PSP filed a petition for allowance of appeal, and this Court granted review to consider the following issues:
(1) Is compensation payable pursuant to Article III of the [WCA], when the Claimant suffers a work related injury and is concurrently entitled to benefits under the [WCA] and the Heart and Lung Act?
(2) Did the Commonwealth Court err in its determination that a self-insured municipality ․ is not entitled to subrogation, to the extent of the compensation payable pursuant to Article III of the [WCA], when it has concurrent obligations to an injured State Trooper under the [WCA] and the Heart and Lung Act?
Pennsylvania State Police v. Workers' Compensation Appeal Board (Bushta), ––– Pa. ––––, 168 A.3d 1260 (2017) (order).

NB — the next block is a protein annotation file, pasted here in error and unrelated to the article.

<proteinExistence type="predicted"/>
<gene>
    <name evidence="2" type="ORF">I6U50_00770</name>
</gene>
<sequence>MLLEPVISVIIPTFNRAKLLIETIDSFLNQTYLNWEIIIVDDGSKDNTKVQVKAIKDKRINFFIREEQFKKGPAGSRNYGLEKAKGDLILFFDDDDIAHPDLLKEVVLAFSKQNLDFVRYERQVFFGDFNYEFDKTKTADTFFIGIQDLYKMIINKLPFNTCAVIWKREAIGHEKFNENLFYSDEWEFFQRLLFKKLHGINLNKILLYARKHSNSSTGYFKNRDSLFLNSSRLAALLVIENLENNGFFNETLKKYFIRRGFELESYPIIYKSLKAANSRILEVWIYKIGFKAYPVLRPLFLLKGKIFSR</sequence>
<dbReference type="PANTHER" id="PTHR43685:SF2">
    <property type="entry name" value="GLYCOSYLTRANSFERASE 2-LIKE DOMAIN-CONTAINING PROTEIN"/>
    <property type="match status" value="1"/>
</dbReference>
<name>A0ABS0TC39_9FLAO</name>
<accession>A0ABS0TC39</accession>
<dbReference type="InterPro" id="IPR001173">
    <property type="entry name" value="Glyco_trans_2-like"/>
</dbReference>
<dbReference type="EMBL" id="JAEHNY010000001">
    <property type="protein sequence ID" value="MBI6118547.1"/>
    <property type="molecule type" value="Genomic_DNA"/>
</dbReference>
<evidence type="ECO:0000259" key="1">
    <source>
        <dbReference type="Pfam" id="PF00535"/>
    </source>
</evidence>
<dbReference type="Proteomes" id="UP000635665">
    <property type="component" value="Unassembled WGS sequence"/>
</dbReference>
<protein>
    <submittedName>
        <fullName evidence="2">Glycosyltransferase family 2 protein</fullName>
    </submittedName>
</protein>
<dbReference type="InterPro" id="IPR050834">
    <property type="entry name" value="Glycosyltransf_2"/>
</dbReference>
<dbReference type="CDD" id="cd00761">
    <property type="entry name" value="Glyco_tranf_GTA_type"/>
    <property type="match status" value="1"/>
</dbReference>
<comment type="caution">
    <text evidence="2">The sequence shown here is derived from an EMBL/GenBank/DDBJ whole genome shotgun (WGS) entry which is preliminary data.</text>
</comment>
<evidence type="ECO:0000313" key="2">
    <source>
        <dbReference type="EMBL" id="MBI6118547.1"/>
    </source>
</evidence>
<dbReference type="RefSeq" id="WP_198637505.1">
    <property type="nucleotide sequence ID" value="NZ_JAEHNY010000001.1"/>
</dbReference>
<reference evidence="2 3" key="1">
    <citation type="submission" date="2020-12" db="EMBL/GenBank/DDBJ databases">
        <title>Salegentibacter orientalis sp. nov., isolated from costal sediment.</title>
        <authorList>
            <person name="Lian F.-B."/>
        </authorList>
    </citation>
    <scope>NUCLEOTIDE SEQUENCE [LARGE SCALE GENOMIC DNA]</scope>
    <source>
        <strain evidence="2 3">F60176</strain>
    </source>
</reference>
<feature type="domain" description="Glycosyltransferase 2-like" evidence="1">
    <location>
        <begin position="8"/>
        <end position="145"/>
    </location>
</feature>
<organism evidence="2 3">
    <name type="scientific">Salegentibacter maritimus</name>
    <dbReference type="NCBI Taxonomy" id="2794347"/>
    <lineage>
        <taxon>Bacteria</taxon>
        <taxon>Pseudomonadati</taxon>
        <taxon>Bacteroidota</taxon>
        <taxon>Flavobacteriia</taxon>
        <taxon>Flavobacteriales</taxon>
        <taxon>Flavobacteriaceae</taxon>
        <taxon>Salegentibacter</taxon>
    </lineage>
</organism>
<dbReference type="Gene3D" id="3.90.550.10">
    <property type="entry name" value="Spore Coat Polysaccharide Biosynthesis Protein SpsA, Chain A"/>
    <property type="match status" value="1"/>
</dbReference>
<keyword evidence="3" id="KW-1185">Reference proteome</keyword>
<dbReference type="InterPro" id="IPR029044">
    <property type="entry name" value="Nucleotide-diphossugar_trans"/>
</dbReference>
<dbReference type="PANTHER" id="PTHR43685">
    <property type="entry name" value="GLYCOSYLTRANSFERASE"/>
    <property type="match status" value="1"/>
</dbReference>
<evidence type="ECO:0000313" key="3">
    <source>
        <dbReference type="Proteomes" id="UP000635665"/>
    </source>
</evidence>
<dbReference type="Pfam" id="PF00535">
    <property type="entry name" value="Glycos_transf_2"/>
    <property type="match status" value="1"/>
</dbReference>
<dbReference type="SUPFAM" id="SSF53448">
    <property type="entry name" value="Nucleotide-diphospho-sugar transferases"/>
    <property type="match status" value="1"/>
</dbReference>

In its brief to this Court, PSP insists that it is not challenging this Court's determination in Oliver that, pursuant to the MVFRL, employers are precluded from obtaining subrogation of payments made to a claimant under to the Heart and Lung Act. Rather, PSP maintains that, where an injured employee is entitled to concurrent benefits under the WCA and the Heart and Lung Act, the benefits to which the employee is entitled to under the WCA constitute “compensation payable” to which an employer has a right of subrogation. Moreover, PSP contends that an employer has a right of subrogation to “compensation payable” under the WCA regardless of whether the employer actually pays workers' compensation benefits to the claimant. Appellant's Brief at 18; 29 (“The issue is not the extent that the Claimant has received compensation under the [WCA], but rather the extent to which compensation is actually payable under the WCA on account of a work injury.”).7 Claimant responds that PSP's argument not only ignores the plain language of the Heart and Lung Act, the WCA, and the MVFRL, but also this Court's decision in Oliver, and the Commonwealth Court's decision in Stermel.8